formation until I am finished. Then heat at 250 degrees for 10-20
minutes to build the layer of germanuim oxide after all tumbling and
finishing.

Ronda Coryell
Studio Manager/Instructor
Revere Academy of Jewelry Arts


#3

Hi Ronda,

I know that you and I have spoken about this before. I wonder
whether you noticed that Hanuman and Ton changed the title of the
thread? The original title of this thread was “Difficulty Soldering
Gold to Argentium.”

I posted a copy of my handout about Soldering AS because the
question was from someone who said she was having difficulty
soldering 14K to AS. Since she did not give details about what the
problem was, I thought a general discussion might be helpful. I agree
with you that, “It depends on what you are doing.” For instance,
fusing is a different process from soldering.

How about if we agree to disagree? I think that there are many "Right
Way"s to do things. Whatever works for you is fine with me. Avoiding
charcoal is a recommendation of Peter Johns, inventor of Argentium
Sterling—there was a person who was getting firescale on her AS
when soldering, and the problem was eliminated when she stopped using
charcoal. Since avoiding firescale is important to me, I prefer to
avoid charcoal—if the flux burns off, or does not completely cover
the surface, firescale may form, since the charcoal is inhibiting the
creation of germanium oxide. Besides, I LIKE that frosty surface! I
can understand that you prefer charcoal, though: In addition to the
reasons that you mentioned, it is the method that is comfortable and
familiar to you from your work with gold and fine silver, so you have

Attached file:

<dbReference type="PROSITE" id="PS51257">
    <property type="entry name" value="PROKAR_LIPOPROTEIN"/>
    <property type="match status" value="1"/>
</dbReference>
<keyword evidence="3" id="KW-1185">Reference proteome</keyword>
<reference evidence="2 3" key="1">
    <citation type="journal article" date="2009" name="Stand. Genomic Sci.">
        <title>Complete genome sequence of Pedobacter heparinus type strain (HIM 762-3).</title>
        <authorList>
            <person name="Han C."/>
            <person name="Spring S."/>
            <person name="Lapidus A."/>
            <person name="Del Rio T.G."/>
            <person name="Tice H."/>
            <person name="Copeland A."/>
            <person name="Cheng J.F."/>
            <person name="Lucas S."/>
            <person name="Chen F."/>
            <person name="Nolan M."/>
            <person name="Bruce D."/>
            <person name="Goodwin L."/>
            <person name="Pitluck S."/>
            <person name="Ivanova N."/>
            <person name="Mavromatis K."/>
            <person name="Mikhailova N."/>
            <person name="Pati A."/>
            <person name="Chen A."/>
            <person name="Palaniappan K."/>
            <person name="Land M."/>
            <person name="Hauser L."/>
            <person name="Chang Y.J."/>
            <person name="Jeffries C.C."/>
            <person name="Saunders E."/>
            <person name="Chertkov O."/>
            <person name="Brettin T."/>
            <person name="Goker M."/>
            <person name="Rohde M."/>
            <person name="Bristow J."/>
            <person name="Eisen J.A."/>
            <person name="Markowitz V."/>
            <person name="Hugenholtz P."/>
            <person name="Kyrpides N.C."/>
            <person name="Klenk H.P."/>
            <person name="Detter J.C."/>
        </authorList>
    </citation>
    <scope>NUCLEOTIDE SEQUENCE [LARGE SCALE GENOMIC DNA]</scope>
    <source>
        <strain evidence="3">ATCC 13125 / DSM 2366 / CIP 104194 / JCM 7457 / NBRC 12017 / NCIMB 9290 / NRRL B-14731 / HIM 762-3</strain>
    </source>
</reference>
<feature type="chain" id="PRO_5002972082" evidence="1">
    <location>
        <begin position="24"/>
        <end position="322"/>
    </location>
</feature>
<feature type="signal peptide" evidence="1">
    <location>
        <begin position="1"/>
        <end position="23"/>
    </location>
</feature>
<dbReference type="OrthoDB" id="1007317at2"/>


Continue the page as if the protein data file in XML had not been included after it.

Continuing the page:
excellent control. Also, since one almost never abrades/polishes the
surface after fusing/granulating, firescale beneath the surface may
not matter, as long as the surface is good.

I hope this discussion is not confusing to folks. It shows why rules
are rarely hard and fast. There are always exceptions and special
circumstances.

Cynthia Eid
http://www.cynthiaeid.com


#4

You and Ronda Coryell seem to be saying the same thing - the surface
needs to be completely covered with flux until fusing is complete to
avoid firescale.

Ronda Coryell is an award winning jeweler and an amazing teacher.
However, your comments suggest or imply that avoiding firescale is
important to you … but not to Ronda.

Have you not seen her work?

Nancy Lord


#5

Hi Nancy,

Yes, Ronda and I are friends, so it is a bit strange to have this
conversation on this public forum. And, it is a problem that no
matter how carefully we word our posts, it is easy to misunderstand,
or to feel that we “hear” something unintended or hurtful-sounding.
And, of course I’ve seen her gorgeous work! That is why I suggested
that we agree to disagree — there is more than one right way.

Cynthia Eid
http://www.cynthiaeid.com


#6

Hi Cynthia,

I think part of what makes Orchid great is so many knowledgeable
people offering different points of view and different methods. As
you said the written word can sometimes be misunderstood. I responded
as I felt your comments regarding Ronda were belittling. I am happy
to hear that was not intended.

Sincerely, Nancy Lord